Andrew Fire and Craig Mello have won the Nobel Prize in Medicine for the discovery of RNA interference:
Americans Andrew Z. Fire and Craig C. Mello won the Nobel Prize in physiology or medicine Monday for discovering a powerful way to turn off the effect of specific genes, opening a new avenue for disease treatment.
”RNA interference” is already being widely used in basic science as a method to study the function of genes and it is being studied as a treatment for infections such as the AIDS and hepatitis viruses and for other conditions, including heart disease and cancer.
Fire, 47, of Stanford University, and Mello, 45, of the University of Massachusetts Medical School in Worcester, published their seminal work in 1998.
RNA interference occurs naturally in plants, animals, and humans. The Karolinska Institute in Stockholm, which awarded the prize, said it is important for regulating the activity of genes and helps defend against viral infection.
RNA interference is an only recently understood — and frankly peculiar — way of regulating the expression of genes. It was originally discovered because if you insert double stranded RNA (dsRNA) into cells you get a generalized destruction of RNAs and cessation of protein synthesis. This is because dsRNA in cells is associated with viruses — it shouldn’t be there and the cell knows it.
More interestingly, dsRNAs were shown to have some gene specific effects in cells where the viral suppression was not an issue — in stem cells and the like.
It works something like this. Figure is from here (click to enlarge).
dsRNAs whether artificially introduced (by the experimenter) or created by the cells are chopped up into tiny pieces by a protein called Dicer. They then go to bind a complex called RISC where they can have a variety of effects on mRNAs with sequences similar to them. They can suppress translation of new proteins. They can cause the degradation of those mRNAs. They can induce chromatin modification at the points in the genome where those mRNAs were generated, causing long lasting changes in transcription. All of these have the effect of downregulating the activity of particular genes with similar sequences to the tiny dsRNA.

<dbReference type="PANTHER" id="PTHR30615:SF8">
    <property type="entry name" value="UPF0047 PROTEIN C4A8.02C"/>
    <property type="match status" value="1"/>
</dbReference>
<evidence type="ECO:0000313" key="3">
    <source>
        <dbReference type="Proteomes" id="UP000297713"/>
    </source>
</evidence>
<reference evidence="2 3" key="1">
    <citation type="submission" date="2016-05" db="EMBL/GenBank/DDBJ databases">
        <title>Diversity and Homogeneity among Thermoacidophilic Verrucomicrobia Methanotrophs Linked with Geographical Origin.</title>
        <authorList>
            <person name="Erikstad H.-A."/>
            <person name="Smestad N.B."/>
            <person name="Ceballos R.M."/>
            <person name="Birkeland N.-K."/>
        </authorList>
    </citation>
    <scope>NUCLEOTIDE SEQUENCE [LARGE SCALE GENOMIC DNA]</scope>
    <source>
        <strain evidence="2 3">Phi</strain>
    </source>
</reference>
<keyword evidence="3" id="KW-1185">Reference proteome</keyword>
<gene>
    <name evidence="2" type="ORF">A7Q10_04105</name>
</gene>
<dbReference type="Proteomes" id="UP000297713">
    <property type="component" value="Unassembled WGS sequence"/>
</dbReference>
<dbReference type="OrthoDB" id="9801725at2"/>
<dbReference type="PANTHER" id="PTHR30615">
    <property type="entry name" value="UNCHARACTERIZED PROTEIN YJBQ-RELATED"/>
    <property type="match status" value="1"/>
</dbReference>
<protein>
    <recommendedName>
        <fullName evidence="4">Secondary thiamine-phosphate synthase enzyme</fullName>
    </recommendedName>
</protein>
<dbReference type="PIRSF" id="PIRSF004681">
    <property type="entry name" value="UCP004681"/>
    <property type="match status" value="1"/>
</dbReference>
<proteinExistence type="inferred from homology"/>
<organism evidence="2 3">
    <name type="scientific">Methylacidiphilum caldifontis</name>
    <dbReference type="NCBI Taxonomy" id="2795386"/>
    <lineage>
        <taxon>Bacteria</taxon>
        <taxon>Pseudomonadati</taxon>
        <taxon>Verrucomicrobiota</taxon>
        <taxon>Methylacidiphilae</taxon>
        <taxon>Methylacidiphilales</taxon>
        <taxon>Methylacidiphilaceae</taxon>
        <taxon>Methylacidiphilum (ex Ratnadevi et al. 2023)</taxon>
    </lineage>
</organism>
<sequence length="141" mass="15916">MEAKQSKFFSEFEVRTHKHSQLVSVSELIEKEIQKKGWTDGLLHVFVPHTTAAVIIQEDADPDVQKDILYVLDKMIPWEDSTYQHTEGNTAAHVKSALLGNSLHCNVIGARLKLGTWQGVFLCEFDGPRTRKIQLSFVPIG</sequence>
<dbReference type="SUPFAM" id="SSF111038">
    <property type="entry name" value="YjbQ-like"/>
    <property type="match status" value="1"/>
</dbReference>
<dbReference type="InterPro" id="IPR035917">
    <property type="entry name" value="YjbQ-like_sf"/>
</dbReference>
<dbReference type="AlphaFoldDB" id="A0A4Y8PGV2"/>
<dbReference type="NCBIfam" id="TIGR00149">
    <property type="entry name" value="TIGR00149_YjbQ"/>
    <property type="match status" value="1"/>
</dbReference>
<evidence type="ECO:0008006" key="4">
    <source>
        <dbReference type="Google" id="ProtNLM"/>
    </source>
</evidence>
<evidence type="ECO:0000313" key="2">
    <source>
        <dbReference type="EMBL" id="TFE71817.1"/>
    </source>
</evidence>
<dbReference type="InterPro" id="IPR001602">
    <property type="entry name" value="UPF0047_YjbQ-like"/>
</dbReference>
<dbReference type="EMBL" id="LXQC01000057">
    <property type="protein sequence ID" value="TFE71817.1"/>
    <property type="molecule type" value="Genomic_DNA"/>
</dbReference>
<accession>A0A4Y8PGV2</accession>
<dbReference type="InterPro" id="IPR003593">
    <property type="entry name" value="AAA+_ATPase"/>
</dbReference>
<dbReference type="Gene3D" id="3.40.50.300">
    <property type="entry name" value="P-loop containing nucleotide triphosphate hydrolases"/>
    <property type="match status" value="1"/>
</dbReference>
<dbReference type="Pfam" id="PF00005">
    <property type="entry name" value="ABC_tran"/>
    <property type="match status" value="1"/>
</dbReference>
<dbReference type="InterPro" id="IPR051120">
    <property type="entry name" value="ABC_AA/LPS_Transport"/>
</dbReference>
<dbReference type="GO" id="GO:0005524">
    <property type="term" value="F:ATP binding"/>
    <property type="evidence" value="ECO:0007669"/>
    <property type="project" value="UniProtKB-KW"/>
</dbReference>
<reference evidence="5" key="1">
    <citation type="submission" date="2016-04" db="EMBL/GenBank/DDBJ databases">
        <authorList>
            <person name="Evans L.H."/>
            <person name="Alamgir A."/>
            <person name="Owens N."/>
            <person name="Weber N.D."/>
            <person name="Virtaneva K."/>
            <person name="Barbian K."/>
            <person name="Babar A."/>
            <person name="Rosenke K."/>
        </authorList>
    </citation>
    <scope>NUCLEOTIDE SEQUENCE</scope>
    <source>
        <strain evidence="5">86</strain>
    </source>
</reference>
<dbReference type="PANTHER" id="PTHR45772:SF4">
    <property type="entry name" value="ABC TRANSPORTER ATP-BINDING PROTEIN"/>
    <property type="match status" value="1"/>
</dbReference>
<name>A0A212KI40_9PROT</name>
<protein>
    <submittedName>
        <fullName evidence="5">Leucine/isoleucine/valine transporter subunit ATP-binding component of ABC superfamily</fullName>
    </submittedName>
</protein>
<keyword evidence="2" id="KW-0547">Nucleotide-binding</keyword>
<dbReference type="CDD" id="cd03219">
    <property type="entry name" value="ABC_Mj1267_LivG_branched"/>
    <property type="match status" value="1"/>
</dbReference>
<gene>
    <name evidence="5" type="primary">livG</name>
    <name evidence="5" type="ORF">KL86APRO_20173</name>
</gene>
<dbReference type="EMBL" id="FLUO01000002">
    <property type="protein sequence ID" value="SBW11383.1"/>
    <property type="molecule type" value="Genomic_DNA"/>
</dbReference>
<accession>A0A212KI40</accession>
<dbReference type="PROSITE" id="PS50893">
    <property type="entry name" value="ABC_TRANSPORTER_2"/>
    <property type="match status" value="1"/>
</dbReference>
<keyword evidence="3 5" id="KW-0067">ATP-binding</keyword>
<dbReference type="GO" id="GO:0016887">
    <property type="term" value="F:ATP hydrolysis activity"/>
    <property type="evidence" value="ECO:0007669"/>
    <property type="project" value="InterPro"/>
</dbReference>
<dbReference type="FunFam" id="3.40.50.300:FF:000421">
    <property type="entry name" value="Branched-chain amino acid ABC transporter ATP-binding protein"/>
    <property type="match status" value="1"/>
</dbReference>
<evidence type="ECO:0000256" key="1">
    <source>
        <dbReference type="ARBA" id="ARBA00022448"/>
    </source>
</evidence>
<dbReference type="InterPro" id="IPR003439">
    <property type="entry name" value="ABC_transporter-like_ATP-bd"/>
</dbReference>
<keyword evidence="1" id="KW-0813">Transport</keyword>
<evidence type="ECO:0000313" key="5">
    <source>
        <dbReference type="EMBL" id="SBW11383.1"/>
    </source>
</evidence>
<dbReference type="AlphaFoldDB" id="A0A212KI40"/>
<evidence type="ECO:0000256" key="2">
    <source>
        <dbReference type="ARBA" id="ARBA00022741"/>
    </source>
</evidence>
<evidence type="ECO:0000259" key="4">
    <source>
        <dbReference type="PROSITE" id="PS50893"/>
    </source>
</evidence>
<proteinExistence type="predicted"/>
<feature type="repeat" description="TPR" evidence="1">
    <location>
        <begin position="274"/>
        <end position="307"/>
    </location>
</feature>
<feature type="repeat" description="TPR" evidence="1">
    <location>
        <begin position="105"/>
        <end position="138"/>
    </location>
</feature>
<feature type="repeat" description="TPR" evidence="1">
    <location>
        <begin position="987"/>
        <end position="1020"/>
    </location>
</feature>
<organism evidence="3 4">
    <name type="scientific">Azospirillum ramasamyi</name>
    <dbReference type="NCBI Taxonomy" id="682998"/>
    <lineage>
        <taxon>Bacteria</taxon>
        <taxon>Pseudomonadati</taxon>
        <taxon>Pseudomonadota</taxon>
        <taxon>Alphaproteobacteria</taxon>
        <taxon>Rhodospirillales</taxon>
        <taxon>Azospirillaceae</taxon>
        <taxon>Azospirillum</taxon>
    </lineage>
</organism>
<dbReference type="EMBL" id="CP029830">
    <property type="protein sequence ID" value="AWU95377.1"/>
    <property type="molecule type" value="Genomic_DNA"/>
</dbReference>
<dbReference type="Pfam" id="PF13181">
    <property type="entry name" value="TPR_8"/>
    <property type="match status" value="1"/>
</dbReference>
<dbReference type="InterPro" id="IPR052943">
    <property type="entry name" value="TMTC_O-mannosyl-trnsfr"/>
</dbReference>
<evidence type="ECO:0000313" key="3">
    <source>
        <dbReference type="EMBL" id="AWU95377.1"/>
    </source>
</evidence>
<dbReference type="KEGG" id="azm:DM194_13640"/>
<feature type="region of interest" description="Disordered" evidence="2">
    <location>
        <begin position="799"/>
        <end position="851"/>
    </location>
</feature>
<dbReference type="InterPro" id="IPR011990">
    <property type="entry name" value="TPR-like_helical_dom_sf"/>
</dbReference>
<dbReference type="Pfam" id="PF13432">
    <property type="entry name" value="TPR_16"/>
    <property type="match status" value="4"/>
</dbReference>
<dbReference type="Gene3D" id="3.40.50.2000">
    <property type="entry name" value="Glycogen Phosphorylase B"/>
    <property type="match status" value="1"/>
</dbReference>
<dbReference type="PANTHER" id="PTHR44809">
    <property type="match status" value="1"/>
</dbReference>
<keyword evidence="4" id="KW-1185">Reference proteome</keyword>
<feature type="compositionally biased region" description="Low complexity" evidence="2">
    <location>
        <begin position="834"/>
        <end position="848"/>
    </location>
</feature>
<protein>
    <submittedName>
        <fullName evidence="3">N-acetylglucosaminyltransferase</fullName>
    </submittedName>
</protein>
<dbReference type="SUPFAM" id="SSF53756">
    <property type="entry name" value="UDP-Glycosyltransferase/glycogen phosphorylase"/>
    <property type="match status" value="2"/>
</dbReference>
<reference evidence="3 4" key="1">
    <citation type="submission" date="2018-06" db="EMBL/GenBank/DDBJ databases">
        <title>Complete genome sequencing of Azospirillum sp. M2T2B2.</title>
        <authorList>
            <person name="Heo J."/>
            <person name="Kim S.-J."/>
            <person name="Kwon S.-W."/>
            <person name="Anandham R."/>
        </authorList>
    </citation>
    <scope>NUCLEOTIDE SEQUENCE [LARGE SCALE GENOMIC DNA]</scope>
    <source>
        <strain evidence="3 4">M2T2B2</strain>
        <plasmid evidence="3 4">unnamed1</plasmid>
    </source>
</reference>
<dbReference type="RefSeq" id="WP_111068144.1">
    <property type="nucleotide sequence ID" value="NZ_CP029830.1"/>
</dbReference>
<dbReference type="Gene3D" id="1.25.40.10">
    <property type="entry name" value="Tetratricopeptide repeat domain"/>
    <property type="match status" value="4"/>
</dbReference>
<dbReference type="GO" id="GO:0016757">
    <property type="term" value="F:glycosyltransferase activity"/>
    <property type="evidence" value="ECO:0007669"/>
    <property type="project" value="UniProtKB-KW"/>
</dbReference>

This was a huge discovery for two reasons.
1) It produced an invaluable experimental tool. Using RNAi, researchers can specifically knockdown the production of any protein in a cell. This is important for use in cells for which transgenics that lack that protein cannot be easily created.
2) It opens up a huge new level of regulation in the human genome. For many years, we thought the regions of the genome that did not code for proteins — called introns — were just junk DNA. It turns out that much of this DNA codes for RNAi elements. Interestingly, each little RNAi sequence can downregulate not only one gene, but an entire class of genes through sequence similarity. This means that the expression of these tiny RNAs might have more to do with maintaining the developmental state of a cell than the expression of any individual gene. Scientists are, as we speak, trying to figure out how this whole business works.
Congratulations, Drs. Fire and Mello.